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RNA Treatment Tested for West Nile Virus

Aedes albopictus mosquito

Aedes albopictus mosquito, one of those responsible for spreading West Nile virus (CDC.gov)

30 March 2018. A therapy for West Nile Virus made with interfering RNA molecules is shown in lab mice to reduce viral loads, including in the brain where the disease can do serious damage. The treatments and findings by a team from Yale University in New Haven, Connecticut are described in yesterday’s issue of the journal Cell Host & Microbe (paid subscription required).

West Nile virus appears in the in the U.S. during the summer and fall and is spread by infected birds, who then spread the virus to mosquitoes, and on to humans bitten by infected mosquitoes. Most people with the virus experience at worst mild symptoms including fever, headache, body aches, nausea, vomiting, and sometimes swollen lymph glands or a skin rash. Some of those affected, however, develop more severe symptoms, such as coma or paralysis that can last several weeks and lead to permanent neurological damage. Centers for Disease Control and Prevention says more than 2,100 cases of West Nile virus were reported in the U.S. during 2016, including some 1,300 cases affecting the nervous system.

Researchers led by virologist and infectious disease specialist Priti Kumar are seeking treatments for West Nile virus, where so far no treatments nor vaccines are approved. Kumar’s lab studies gene therapies, particularly where RNA transcribed from genetic codes in DNA can limit or block production of proteins that cause infections. In this case, the Yale team devised a treatment based on short interfering RNA,  or siRNA, used in gene therapies to silence specific genes.

To treat West Nile virus cases that affect the brain, however, the researchers needed to take further steps to cross the blood-brain barrier. This barrier of tightly packed cells lining blood vessels prevents most molecules from crossing from the blood stream into brain cells, which keeps out foreign substances, but also keeps out most drugs to treat neurological conditions. To bypass this barrier, the researchers encased the interfering RNA molecules in a peptide known as RVG9R, derived from rabies viruses and can enter nerve cells in the brain. The team also formulated the treatments to be administered through the nose, which reduces the distance to brain cells.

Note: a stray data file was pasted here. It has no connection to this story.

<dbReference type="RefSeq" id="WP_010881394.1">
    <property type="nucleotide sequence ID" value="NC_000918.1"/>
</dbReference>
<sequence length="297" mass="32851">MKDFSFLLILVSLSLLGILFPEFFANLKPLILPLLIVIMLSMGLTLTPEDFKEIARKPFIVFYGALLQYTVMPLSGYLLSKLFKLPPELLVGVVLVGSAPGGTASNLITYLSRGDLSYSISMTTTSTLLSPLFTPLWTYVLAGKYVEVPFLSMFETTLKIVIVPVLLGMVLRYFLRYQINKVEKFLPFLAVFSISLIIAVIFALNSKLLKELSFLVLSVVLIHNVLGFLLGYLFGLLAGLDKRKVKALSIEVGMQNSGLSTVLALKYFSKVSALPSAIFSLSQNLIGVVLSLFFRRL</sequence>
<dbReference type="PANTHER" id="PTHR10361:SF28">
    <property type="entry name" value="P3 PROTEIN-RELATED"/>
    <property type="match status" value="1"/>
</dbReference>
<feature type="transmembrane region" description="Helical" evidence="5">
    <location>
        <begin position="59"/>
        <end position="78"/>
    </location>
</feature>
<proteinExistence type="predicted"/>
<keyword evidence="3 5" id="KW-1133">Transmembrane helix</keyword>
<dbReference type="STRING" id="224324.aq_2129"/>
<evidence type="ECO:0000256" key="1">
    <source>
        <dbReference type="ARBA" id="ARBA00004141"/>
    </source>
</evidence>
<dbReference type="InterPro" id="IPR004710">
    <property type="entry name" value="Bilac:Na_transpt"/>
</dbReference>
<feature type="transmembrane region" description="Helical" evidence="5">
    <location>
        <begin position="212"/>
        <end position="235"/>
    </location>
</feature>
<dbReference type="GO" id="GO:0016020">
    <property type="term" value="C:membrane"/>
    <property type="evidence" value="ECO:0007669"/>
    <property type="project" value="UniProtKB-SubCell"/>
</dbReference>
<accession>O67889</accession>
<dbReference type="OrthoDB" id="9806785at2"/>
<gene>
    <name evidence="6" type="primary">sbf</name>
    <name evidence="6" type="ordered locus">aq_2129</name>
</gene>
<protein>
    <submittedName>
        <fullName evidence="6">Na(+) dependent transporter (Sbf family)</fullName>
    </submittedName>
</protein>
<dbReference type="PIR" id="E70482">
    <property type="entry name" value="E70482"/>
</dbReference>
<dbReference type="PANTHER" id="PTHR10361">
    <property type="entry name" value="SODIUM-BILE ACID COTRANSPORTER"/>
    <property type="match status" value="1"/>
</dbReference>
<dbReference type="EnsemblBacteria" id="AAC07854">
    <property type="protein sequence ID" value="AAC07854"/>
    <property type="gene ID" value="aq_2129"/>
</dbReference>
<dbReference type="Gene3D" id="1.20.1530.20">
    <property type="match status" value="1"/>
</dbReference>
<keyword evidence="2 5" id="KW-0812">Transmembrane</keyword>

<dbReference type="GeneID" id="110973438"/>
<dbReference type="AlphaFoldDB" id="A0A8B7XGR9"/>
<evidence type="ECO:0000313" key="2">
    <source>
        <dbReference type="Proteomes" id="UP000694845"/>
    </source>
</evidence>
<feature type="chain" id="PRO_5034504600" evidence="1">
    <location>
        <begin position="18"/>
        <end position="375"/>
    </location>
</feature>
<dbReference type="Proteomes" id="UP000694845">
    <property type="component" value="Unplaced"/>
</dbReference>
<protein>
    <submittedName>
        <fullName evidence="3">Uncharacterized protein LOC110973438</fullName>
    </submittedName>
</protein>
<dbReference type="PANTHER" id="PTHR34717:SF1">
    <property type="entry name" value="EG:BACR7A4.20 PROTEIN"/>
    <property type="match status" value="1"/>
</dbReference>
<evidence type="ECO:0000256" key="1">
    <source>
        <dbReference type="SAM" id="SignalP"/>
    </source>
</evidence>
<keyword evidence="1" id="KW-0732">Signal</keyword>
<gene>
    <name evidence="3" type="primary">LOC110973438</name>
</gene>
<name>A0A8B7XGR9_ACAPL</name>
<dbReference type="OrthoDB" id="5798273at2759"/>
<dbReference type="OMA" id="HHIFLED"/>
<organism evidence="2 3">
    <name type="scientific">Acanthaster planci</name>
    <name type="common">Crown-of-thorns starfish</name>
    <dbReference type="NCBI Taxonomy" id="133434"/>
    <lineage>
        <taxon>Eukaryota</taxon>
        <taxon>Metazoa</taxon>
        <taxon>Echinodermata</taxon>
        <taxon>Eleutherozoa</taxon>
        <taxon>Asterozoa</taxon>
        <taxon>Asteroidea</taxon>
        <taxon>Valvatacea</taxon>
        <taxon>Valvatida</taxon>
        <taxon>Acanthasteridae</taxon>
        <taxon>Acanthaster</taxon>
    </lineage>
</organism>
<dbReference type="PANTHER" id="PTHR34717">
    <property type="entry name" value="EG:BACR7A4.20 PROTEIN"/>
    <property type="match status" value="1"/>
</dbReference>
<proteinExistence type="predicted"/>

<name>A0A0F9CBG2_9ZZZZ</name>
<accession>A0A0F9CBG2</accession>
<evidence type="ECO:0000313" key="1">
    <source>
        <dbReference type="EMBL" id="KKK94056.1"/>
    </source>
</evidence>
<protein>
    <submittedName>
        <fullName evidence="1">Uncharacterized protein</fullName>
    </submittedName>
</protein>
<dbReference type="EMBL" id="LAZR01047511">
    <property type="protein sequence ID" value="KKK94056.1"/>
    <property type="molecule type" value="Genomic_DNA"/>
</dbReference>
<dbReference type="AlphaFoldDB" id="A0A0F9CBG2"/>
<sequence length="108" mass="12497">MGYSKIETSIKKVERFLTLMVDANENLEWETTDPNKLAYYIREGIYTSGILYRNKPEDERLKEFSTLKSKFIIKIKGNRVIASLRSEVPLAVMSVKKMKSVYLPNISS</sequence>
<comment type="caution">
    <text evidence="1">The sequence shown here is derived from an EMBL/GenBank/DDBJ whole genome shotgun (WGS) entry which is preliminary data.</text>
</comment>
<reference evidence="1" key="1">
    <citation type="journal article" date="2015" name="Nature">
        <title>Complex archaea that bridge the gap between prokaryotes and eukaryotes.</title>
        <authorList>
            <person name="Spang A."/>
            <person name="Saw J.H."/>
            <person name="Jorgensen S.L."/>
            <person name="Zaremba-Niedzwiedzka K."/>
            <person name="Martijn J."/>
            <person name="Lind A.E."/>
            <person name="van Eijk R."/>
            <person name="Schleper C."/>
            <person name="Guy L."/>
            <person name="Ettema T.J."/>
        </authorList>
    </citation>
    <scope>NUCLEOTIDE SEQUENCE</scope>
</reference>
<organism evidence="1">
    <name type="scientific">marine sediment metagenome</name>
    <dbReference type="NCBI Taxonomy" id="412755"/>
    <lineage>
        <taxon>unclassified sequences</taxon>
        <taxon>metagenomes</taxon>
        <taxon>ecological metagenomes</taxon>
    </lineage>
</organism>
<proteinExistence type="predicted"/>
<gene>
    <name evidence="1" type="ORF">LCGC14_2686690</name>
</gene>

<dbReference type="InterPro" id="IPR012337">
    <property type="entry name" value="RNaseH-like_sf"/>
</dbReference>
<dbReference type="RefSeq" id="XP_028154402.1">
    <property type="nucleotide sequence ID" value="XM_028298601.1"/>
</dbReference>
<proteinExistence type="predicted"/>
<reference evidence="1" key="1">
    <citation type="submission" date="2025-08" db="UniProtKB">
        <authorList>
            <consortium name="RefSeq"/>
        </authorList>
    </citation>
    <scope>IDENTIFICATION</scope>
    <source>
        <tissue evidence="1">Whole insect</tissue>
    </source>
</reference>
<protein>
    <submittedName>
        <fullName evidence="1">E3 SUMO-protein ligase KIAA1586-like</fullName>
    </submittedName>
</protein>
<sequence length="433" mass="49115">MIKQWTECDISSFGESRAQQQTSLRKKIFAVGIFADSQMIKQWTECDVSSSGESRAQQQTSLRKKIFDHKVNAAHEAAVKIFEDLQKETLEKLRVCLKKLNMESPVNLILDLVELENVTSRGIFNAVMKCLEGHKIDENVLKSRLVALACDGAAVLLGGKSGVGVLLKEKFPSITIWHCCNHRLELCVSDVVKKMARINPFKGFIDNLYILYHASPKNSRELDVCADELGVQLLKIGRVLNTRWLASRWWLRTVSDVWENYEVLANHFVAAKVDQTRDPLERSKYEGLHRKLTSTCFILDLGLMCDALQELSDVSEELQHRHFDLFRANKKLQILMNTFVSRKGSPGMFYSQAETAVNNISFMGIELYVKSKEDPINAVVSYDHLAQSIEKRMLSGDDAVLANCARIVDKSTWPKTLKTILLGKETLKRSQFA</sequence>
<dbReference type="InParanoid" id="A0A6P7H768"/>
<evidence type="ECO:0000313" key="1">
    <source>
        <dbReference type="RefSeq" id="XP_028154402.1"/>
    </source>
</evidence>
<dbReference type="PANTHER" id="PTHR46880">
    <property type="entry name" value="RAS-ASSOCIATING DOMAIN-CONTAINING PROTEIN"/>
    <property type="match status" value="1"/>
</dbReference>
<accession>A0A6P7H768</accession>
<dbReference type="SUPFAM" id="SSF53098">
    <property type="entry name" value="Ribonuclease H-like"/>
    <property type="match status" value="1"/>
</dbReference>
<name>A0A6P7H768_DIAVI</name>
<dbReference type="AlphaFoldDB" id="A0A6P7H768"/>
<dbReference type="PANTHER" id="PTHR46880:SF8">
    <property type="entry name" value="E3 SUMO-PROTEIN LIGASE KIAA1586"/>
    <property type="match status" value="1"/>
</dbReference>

The researchers tested the treatments in lab mice in late stages of infection with West Nile virus, also affecting their brain cells. Of the mice given the treatments, 90 percent survived after 5 or 6 days, while mice given a placebo formula died within 10 days. The team also found mice receiving the test treatments cleared the virus from their brains, and generated a long-term immune response.

Since the nasal anatomy in mice is different from humans, the researchers say the treatments still need more work. Nonetheless, the authors conclude nasal-administered RNA treatments are a promising strategy for treating West Nile and similar types of flaviviruses affecting the nervous system, possibly including the Zika virus.

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